This article contains spoilers for The Sinner season 4.
Detective Harry Ambrose’s (Bill Pullman) arc drew to an end with the final episode of the fourth season of The Sinner, closing out on a surprisingly cathartic note for a series mired in the very worst things people do to one another. As Ambrose spent much of his run struggling with mankind’s capacity to lie, cheat, steal, and kill, the story allowed him to leave us while gazing into the bright blue sky, finally at peace with what he’d seen and done.
Of a mind with that dreamy final shot, The Sinner has long leaned on a revolving cast and an ever-changing backdrop to grant physical manifestation to Ambrose’s arc. The series pulled this off by shifting from various fictional locations primarily filmed in Upstate New York over the first three seasons and changing to the likewise mythical town of Hanover, Maine, filmed in Nova Scotia, in its fourth.
The traumatic events of last season saw Ambrose finding kinship with a man named Jamie (Matt Bomer), whose nihilistic philosophies mirrored his own, only to discover that he had killed three people either directly or indirectly through his bizarre philosophical experimentations. Ambrose put an end to Jamie’s reign of terror by shooting him, but watching him die, afraid and in pain, derailed Ambrose’s view of the world on a profound level.
Fittingly, then, season four begins with water; our viewpoint plunged into the great, deep, greenish-blue ocean. Ambrose’s lover Sonya (Jessica Hecht) openly states, “we needed a change of scenery,” in the opening sequence as they travel from an idyllic ferry ride to a wholesome lunch meeting with a friend, shot in the postcard-worthy Lunenburg in Nova Scotia. However, as the friend vaguely references the event that led them to desire a change of pace, Ambrose is upset to the point of having to leave the table, showing that there is still much work to be done yet before he’s over the events of the prior season.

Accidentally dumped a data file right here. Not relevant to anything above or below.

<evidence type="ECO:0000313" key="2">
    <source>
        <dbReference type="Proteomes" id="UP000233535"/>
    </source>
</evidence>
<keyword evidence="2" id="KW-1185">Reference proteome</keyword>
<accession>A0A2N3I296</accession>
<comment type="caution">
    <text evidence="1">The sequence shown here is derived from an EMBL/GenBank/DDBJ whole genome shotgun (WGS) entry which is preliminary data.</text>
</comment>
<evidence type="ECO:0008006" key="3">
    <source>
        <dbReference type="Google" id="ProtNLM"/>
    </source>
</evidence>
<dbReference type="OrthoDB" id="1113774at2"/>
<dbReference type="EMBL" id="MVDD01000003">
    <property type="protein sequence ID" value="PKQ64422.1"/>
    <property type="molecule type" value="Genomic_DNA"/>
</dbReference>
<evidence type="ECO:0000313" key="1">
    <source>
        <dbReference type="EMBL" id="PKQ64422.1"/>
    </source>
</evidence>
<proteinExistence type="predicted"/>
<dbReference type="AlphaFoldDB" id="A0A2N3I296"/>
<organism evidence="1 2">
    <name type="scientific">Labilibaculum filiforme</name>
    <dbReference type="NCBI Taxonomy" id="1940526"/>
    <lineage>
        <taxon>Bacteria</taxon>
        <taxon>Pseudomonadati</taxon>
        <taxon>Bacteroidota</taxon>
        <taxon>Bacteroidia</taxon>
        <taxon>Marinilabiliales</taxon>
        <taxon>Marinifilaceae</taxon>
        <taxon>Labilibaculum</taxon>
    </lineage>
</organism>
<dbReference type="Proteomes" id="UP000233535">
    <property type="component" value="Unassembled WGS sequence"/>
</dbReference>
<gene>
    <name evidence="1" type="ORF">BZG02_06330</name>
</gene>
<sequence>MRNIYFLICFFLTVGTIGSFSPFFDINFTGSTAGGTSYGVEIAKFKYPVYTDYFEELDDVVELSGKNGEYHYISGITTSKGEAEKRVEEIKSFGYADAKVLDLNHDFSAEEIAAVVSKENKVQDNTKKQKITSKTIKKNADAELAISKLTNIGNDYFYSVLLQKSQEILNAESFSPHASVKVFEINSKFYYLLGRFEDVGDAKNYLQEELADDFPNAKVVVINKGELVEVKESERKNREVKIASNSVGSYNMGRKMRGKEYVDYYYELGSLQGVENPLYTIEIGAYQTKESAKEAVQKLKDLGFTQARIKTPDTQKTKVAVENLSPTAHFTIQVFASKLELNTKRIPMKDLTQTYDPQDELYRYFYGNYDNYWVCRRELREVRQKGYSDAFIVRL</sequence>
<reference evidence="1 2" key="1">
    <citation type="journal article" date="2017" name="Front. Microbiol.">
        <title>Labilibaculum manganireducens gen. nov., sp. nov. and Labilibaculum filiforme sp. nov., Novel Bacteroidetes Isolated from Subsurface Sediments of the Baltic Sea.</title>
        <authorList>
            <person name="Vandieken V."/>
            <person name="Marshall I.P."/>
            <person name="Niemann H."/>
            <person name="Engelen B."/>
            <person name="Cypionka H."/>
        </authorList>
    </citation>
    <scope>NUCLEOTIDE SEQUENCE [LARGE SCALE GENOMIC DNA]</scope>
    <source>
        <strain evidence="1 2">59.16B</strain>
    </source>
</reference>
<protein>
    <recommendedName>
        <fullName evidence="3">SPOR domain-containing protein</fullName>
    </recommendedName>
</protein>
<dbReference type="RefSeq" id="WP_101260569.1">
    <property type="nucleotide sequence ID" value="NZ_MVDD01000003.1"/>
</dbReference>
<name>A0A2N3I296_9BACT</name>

A hurting and not yet healing Ambrose runs into Percy Muldoon (Alice Kremelberg), the tragic, tormented figure at the center of this season’s narrative. The two have a pleasant, if cryptic, metaphysical chat, very much in line with the ones he had with Jamie in the prior season. Off of his antidepressants and suffering from guilt-induced insomnia, Ambrose takes to the streets to get some air that evening only to see Percy once again. Concerned, he follows her through the lush green forest at dusk, only to see her, seemingly casually, leap to her death.
In the final moments before Percy goes over the rocky cliff’s edge to the roiling river below, we look out at the open sea surrounding the island with her. For the first time, this image of infinite possibility doubles as a cage that keeps her locked in place, unable to move or even grow beyond it. From this moment on, the dreaminess of the terrain takes on a more ominous undercurrent, showing that things can’t possibly be as tranquil as we once believed.
As Ambrose’s investigation begins, we see how truly small the town is, with repetitive scenes on the docks, at the Muldoon estate, and at the same restaurant and church giving the saga a closed-in feeling despite its scenic location and expansive, apparently limitless horizon. This is not lost on Sonya, who departs about halfway through the story due to a sudden sense of claustrophobia that leaves her nervous and unable to work. Their tidy apartment is ransacked, adding a sense that safety is no longer guaranteed, if it ever truly was. As she leaves, the day is sunny and bright, and the ferry seems clean and untarnished in comparison to the gray, moldering scenery that Ambrose soon finds himself mired in.